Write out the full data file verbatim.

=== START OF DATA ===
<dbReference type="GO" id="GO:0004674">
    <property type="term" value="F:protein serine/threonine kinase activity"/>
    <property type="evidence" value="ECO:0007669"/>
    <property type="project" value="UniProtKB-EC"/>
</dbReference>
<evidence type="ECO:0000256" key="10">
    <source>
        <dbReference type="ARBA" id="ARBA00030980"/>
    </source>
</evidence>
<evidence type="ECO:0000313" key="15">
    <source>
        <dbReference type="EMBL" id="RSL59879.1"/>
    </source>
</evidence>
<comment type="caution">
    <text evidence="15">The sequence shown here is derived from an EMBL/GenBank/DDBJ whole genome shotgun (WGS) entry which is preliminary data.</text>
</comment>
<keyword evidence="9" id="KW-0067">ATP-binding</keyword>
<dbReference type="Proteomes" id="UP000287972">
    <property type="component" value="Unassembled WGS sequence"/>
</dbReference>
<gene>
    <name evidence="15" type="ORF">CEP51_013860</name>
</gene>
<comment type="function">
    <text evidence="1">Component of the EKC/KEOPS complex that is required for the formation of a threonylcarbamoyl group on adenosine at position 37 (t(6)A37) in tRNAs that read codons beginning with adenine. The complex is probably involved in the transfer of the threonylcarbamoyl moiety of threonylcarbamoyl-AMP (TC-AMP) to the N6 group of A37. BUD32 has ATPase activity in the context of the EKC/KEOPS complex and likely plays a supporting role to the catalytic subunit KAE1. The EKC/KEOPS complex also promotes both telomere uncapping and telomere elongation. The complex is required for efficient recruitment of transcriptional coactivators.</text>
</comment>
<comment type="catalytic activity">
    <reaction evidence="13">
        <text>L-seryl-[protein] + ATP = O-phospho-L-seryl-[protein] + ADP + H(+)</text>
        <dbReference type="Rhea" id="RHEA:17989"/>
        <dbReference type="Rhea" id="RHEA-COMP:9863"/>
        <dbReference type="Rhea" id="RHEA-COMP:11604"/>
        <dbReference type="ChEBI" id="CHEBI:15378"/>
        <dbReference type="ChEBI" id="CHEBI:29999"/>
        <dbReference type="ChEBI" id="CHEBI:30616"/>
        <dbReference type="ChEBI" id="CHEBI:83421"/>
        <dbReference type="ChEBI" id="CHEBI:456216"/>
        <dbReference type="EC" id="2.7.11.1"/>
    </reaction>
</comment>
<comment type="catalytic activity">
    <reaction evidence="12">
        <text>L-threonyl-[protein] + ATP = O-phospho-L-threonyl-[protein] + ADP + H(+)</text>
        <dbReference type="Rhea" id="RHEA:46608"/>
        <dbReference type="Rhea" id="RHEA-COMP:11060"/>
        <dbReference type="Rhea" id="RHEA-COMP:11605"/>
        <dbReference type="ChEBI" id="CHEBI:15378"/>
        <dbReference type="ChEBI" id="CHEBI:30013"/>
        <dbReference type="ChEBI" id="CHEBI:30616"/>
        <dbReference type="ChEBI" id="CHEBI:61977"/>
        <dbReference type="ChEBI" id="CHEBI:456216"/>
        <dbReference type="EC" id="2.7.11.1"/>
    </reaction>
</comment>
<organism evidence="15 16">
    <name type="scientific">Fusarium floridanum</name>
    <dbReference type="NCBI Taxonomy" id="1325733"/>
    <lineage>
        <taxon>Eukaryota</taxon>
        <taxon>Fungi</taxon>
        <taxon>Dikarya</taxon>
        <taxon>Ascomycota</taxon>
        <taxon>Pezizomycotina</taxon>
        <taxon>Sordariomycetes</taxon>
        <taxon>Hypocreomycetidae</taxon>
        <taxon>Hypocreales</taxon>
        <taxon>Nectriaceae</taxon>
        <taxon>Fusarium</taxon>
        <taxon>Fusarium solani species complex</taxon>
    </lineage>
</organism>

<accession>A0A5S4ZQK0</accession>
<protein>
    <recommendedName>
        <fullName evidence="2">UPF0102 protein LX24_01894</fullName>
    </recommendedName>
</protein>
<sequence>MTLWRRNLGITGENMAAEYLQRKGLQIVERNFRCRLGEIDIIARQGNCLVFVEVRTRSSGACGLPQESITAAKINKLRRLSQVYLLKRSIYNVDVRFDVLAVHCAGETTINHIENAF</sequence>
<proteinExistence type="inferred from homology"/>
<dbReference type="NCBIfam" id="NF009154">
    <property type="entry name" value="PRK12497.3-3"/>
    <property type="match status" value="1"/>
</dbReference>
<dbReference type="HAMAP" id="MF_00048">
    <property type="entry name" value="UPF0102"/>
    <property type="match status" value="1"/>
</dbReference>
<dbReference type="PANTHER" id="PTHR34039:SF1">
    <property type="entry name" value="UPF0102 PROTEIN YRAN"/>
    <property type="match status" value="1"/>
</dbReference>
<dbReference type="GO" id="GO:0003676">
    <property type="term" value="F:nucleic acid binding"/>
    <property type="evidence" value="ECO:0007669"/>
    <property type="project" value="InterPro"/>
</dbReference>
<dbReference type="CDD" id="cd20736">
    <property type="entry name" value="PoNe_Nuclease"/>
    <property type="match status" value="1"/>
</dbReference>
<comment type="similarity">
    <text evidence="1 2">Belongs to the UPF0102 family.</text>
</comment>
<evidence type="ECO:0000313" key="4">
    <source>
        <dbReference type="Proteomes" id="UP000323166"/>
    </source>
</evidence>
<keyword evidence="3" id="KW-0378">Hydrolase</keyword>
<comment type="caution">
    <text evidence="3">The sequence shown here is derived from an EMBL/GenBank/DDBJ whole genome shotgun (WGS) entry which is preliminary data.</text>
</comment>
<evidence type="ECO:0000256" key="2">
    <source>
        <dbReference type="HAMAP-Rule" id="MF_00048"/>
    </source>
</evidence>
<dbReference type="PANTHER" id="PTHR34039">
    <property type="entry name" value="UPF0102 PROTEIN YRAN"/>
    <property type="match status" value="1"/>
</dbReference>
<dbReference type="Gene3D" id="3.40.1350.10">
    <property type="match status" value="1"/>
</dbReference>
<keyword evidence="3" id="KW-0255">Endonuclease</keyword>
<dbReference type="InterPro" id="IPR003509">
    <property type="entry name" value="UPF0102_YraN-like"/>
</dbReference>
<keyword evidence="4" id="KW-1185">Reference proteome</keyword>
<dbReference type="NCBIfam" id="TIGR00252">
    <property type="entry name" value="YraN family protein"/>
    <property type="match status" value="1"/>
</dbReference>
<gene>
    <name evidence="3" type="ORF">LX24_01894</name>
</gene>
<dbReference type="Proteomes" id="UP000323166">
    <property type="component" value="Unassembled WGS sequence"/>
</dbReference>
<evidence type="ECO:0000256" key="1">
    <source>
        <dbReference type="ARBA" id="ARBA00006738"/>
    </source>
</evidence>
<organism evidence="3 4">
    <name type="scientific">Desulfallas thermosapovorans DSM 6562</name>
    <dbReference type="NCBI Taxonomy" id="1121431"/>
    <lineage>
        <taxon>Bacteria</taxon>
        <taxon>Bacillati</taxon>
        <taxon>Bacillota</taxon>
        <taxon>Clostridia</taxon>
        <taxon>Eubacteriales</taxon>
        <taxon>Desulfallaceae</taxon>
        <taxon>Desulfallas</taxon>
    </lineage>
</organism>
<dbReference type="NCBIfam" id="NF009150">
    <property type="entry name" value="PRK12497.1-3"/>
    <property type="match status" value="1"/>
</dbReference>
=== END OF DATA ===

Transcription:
<dbReference type="GO" id="GO:0004674">
    <property type="term" value="F:protein serine/threonine kinase activity"/>
    <property type="evidence" value="ECO:0007669"/>
    <property type="project" value="UniProtKB-EC"/>
</dbReference>
<evidence type="ECO:0000256" key="10">
    <source>
        <dbReference type="ARBA" id="ARBA00030980"/>
    </source>
</evidence>
<evidence type="ECO:0000313" key="15">
    <source>
        <dbReference type="EMBL" id="RSL59879.1"/>
    </source>
</evidence>
<comment type="caution">
    <text evidence="15">The sequence shown here is derived from an EMBL/GenBank/DDBJ whole genome shotgun (WGS) entry which is preliminary data.</text>
</comment>
<keyword evidence="9" id="KW-0067">ATP-binding</keyword>
<dbReference type="Proteomes" id="UP000287972">
    <property type="component" value="Unassembled WGS sequence"/>
</dbReference>
<gene>
    <name evidence="15" type="ORF">CEP51_013860</name>
</gene>
<comment type="function">
    <text evidence="1">Component of the EKC/KEOPS complex that is required for the formation of a threonylcarbamoyl group on adenosine at position 37 (t(6)A37) in tRNAs that read codons beginning with adenine. The complex is probably involved in the transfer of the threonylcarbamoyl moiety of threonylcarbamoyl-AMP (TC-AMP) to the N6 group of A37. BUD32 has ATPase activity in the context of the EKC/KEOPS complex and likely plays a supporting role to the catalytic subunit KAE1. The EKC/KEOPS complex also promotes both telomere uncapping and telomere elongation. The complex is required for efficient recruitment of transcriptional coactivators.</text>
</comment>
<comment type="catalytic activity">
    <reaction evidence="13">
        <text>L-seryl-[protein] + ATP = O-phospho-L-seryl-[protein] + ADP + H(+)</text>
        <dbReference type="Rhea" id="RHEA:17989"/>
        <dbReference type="Rhea" id="RHEA-COMP:9863"/>
        <dbReference type="Rhea" id="RHEA-COMP:11604"/>
        <dbReference type="ChEBI" id="CHEBI:15378"/>
        <dbReference type="ChEBI" id="CHEBI:29999"/>
        <dbReference type="ChEBI" id="CHEBI:30616"/>
        <dbReference type="ChEBI" id="CHEBI:83421"/>
        <dbReference type="ChEBI" id="CHEBI:456216"/>
        <dbReference type="EC" id="2.7.11.1"/>
    </reaction>
</comment>
<comment type="catalytic activity">
    <reaction evidence="12">
        <text>L-threonyl-[protein] + ATP = O-phospho-L-threonyl-[protein] + ADP + H(+)</text>
        <dbReference type="Rhea" id="RHEA:46608"/>
        <dbReference type="Rhea" id="RHEA-COMP:11060"/>
        <dbReference type="Rhea" id="RHEA-COMP:11605"/>
        <dbReference type="ChEBI" id="CHEBI:15378"/>
        <dbReference type="ChEBI" id="CHEBI:30013"/>
        <dbReference type="ChEBI" id="CHEBI:30616"/>
        <dbReference type="ChEBI" id="CHEBI:61977"/>
        <dbReference type="ChEBI" id="CHEBI:456216"/>
        <dbReference type="EC" id="2.7.11.1"/>
    </reaction>
</comment>
<organism evidence="15 16">
    <name type="scientific">Fusarium floridanum</name>
    <dbReference type="NCBI Taxonomy" id="1325733"/>
    <lineage>
        <taxon>Eukaryota</taxon>
        <taxon>Fungi</taxon>
        <taxon>Dikarya</taxon>
        <taxon>Ascomycota</taxon>
        <taxon>Pezizomycotina</taxon>
        <taxon>Sordariomycetes</taxon>
        <taxon>Hypocreomycetidae</taxon>
        <taxon>Hypocreales</taxon>
        <taxon>Nectriaceae</taxon>
        <taxon>Fusarium</taxon>
        <taxon>Fusarium solani species complex</taxon>
    </lineage>
</organism>

<accession>A0A5S4ZQK0</accession>
<protein>
    <recommendedName>
        <fullName evidence="2">UPF0102 protein LX24_01894</fullName>
    </recommendedName>
</protein>
<sequence>MTLWRRNLGITGENMAAEYLQRKGLQIVERNFRCRLGEIDIIARQGNCLVFVEVRTRSSGACGLPQESITAAKINKLRRLSQVYLLKRSIYNVDVRFDVLAVHCAGETTINHIENAF</sequence>
<proteinExistence type="inferred from homology"/>
<dbReference type="NCBIfam" id="NF009154">
    <property type="entry name" value="PRK12497.3-3"/>
    <property type="match status" value="1"/>
</dbReference>
<dbReference type="HAMAP" id="MF_00048">
    <property type="entry name" value="UPF0102"/>
    <property type="match status" value="1"/>
</dbReference>
<dbReference type="PANTHER" id="PTHR34039:SF1">
    <property type="entry name" value="UPF0102 PROTEIN YRAN"/>
    <property type="match status" value="1"/>
</dbReference>
<dbReference type="GO" id="GO:0003676">
    <property type="term" value="F:nucleic acid binding"/>
    <property type="evidence" value="ECO:0007669"/>
    <property type="project" value="InterPro"/>
</dbReference>
<dbReference type="CDD" id="cd20736">
    <property type="entry name" value="PoNe_Nuclease"/>
    <property type="match status" value="1"/>
</dbReference>
<comment type="similarity">
    <text evidence="1 2">Belongs to the UPF0102 family.</text>
</comment>
<evidence type="ECO:0000313" key="4">
    <source>
        <dbReference type="Proteomes" id="UP000323166"/>
    </source>
</evidence>
<keyword evidence="3" id="KW-0378">Hydrolase</keyword>
<comment type="caution">
    <text evidence="3">The sequence shown here is derived from an EMBL/GenBank/DDBJ whole genome shotgun (WGS) entry which is preliminary data.</text>
</comment>
<evidence type="ECO:0000256" key="2">
    <source>
        <dbReference type="HAMAP-Rule" id="MF_00048"/>
    </source>
</evidence>
<dbReference type="PANTHER" id="PTHR34039">
    <property type="entry name" value="UPF0102 PROTEIN YRAN"/>
    <property type="match status" value="1"/>
</dbReference>
<dbReference type="Gene3D" id="3.40.1350.10">
    <property type="match status" value="1"/>
</dbReference>
<keyword evidence="3" id="KW-0255">Endonuclease</keyword>
<dbReference type="InterPro" id="IPR003509">
    <property type="entry name" value="UPF0102_YraN-like"/>
</dbReference>
<keyword evidence="4" id="KW-1185">Reference proteome</keyword>
<dbReference type="NCBIfam" id="TIGR00252">
    <property type="entry name" value="YraN family protein"/>
    <property type="match status" value="1"/>
</dbReference>
<gene>
    <name evidence="3" type="ORF">LX24_01894</name>
</gene>
<dbReference type="Proteomes" id="UP000323166">
    <property type="component" value="Unassembled WGS sequence"/>
</dbReference>
<evidence type="ECO:0000256" key="1">
    <source>
        <dbReference type="ARBA" id="ARBA00006738"/>
    </source>
</evidence>
<organism evidence="3 4">
    <name type="scientific">Desulfallas thermosapovorans DSM 6562</name>
    <dbReference type="NCBI Taxonomy" id="1121431"/>
    <lineage>
        <taxon>Bacteria</taxon>
        <taxon>Bacillati</taxon>
        <taxon>Bacillota</taxon>
        <taxon>Clostridia</taxon>
        <taxon>Eubacteriales</taxon>
        <taxon>Desulfallaceae</taxon>
        <taxon>Desulfallas</taxon>
    </lineage>
</organism>
<dbReference type="NCBIfam" id="NF009150">
    <property type="entry name" value="PRK12497.1-3"/>
    <property type="match status" value="1"/>
</dbReference>